Social Media: America's Newest Weapon
The State Department is hosting technology camps in regions of the world with dictatorial governments, teaching protesters how to keep safe while using social media.
What's the Latest Development?
Secretary of State Hillary Clinton recently attended a three-day technology camp in Vilnius, Lithuania. Hosted by the U.S. State Department, companies like Microsoft, Facebook, Twitter and Skype were on hand to show prospective protesters how to avoid official harassment while using communication media to protest government activity. Secretary Clinton singled out neighboring Belarus as a country whose restrictions on social media are unacceptable. Citing the Universal Declaration on Human Rights, Clinton has previously defended the right to access information freely across political borders.
What's the Big Idea?
In the aftermath of the Arab Spring, where popular uprisings across the Arab world were coordinated across social media platforms like Facebook and Twitter, the American government is hoping to inspire similar events in countries whose regimes actively restrict the free flow of information. Rather than dropping bombs on a nation's infrastructure, the State Department views promotion of social media as a soft extension of American power. Since before the uprisings in Tunisia and Egypt began, a debate has taken place over the effectiveness of social media in fomenting revolution.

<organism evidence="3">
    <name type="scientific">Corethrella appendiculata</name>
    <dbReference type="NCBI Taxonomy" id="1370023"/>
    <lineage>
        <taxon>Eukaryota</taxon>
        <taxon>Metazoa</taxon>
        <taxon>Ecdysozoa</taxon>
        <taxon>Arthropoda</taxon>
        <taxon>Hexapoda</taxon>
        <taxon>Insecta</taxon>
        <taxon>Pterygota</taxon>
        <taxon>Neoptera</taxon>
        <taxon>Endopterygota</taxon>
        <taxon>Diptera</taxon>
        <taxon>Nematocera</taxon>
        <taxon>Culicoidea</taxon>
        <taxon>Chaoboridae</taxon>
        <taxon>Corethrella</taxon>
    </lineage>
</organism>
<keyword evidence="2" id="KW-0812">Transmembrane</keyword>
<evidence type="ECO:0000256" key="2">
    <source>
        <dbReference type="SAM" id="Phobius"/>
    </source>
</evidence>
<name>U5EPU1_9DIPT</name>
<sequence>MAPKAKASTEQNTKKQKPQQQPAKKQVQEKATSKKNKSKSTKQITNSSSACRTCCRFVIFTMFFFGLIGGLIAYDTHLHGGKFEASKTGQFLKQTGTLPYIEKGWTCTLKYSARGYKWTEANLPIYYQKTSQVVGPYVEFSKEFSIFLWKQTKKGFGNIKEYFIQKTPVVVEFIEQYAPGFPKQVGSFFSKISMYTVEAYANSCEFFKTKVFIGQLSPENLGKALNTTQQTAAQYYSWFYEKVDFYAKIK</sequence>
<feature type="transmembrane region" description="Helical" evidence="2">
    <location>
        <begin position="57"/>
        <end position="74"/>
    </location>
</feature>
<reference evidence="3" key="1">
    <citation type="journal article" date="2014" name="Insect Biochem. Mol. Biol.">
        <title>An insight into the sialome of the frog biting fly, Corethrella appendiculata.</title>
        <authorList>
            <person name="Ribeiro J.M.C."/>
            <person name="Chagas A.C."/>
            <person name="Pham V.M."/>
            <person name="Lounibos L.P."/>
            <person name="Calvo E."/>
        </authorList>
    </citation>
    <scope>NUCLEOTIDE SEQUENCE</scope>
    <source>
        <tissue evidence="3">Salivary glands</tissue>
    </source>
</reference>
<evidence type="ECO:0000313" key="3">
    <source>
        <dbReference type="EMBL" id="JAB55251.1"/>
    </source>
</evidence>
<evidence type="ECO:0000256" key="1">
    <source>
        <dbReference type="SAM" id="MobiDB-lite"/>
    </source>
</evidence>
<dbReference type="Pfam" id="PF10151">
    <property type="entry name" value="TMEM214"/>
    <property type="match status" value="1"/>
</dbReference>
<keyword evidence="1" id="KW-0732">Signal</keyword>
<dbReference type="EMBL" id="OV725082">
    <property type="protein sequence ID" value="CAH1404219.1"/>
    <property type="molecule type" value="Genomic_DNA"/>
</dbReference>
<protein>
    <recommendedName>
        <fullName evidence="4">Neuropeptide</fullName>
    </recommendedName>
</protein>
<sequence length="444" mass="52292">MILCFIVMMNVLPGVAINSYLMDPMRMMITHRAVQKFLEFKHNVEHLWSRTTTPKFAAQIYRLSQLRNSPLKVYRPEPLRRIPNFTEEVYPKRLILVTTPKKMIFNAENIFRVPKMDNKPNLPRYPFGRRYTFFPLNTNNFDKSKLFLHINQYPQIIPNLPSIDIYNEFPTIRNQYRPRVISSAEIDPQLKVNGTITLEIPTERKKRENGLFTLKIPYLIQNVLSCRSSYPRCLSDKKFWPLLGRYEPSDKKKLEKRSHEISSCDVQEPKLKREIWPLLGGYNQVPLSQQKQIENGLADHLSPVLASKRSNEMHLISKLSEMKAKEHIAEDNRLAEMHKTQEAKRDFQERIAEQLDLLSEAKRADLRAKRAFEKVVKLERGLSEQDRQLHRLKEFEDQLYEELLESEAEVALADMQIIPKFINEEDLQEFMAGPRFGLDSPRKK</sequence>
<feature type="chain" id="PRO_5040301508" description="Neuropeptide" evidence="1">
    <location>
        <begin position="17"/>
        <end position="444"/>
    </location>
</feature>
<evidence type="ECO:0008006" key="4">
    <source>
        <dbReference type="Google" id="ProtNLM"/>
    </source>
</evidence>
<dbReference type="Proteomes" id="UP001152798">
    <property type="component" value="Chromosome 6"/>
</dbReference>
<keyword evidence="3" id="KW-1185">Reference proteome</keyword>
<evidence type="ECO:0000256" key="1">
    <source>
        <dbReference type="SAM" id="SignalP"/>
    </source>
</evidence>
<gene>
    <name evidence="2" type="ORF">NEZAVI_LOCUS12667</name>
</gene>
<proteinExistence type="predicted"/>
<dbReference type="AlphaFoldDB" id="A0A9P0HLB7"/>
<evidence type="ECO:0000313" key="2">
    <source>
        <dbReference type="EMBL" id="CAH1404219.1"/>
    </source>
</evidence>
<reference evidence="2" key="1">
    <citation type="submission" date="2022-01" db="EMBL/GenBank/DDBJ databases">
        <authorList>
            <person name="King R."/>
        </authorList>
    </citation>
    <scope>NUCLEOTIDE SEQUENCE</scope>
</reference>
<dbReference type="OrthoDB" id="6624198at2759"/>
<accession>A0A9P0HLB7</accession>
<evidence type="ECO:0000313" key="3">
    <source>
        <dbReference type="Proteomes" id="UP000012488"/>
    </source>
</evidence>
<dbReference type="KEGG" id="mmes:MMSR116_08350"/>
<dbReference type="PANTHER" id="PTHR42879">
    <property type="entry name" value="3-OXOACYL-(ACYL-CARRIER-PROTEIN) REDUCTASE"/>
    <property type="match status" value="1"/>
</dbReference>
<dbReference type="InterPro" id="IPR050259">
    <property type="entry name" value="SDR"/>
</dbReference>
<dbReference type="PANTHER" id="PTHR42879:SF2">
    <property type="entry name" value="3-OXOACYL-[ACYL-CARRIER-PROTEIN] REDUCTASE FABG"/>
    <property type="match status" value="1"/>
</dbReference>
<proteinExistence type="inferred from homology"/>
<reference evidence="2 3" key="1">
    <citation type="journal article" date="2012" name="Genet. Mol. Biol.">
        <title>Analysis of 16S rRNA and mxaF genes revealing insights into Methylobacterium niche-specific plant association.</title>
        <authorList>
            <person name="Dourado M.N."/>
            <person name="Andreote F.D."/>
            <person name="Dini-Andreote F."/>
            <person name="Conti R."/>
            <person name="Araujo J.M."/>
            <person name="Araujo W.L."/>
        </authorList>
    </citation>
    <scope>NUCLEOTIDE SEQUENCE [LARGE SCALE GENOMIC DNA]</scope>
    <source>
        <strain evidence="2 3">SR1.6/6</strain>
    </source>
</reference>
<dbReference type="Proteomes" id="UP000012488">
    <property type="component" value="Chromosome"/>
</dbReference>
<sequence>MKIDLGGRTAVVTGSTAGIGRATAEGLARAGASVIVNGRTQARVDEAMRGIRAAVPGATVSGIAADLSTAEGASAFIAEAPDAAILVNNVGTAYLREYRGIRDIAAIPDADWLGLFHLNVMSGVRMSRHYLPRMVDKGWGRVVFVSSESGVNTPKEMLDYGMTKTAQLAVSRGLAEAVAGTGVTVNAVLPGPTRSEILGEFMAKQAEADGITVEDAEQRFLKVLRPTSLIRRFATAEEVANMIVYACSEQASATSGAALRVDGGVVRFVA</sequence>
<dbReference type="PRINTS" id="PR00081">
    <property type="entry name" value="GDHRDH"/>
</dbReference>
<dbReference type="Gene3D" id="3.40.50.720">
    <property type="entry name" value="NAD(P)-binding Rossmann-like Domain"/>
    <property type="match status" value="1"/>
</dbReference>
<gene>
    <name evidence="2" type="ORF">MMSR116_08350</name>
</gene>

Antimicrobial resistance is growing worldwide, rendering many "work horse" medicines ineffective. Without intervention, drug-resistant pathogens could lead to millions of deaths by 2050. Thankfully, companies like Pfizer are taking action.
- Antimicrobial-resistant pathogens are one of the largest threats to global health today.
- As we get older, our immune systems age, increasing our risk of life threatening infections. Without reliable antibiotics, life expectancy could decline for the first time in modern history.
- If antibiotics become ineffective, common infections could result in hospitalization or even death. Life-saving interventions like cancer treatments and organ transplantation would become more difficult, more often resulting in death. Routine procedures would become hard to perform.
- Without intervention, resistant pathogens could result in 10 million annual deaths by 2050.
- By taking a multi-faceted approach—inclusive of adherence to good stewardship, surveillance and responsible manufacturing practices, as well as an emphasis on prevention and treatment—companies like Pfizer are fighting to help curb the spread.
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- The War in Syria has dropped off the radar, but it's not over (yet)
- This 1-minute video shows how the fronts have moved – and stabilised – over the past 22 months
- Watching this video may leave you both better informed, and slightly queasy: does war need a generic rock soundtrack?
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Death: it happens to everyone (except, apparently, Keanu Reeves). But while the impoverished and lower-class people of the world die in the same ol' ways—cancer, heart disease, and so forth—the upper classes can choose hip and cool new ways to die. Now, there's an assisted-suicide pod so chic and so stylin' that peeps (young people still say peeps, right?) are calling it the "Tesla" of death... it's called... the Sarco!
Entrepreneur and author Andrew Horn shares his rules for becoming an assured conversationalist.
- To avoid basing action on external validation, you need to find your "authentic voice" and use it.
- Finding your voice requires asking the right questions of yourself.
- There are 3-5 questions that you would generally want to ask people you are talking to.
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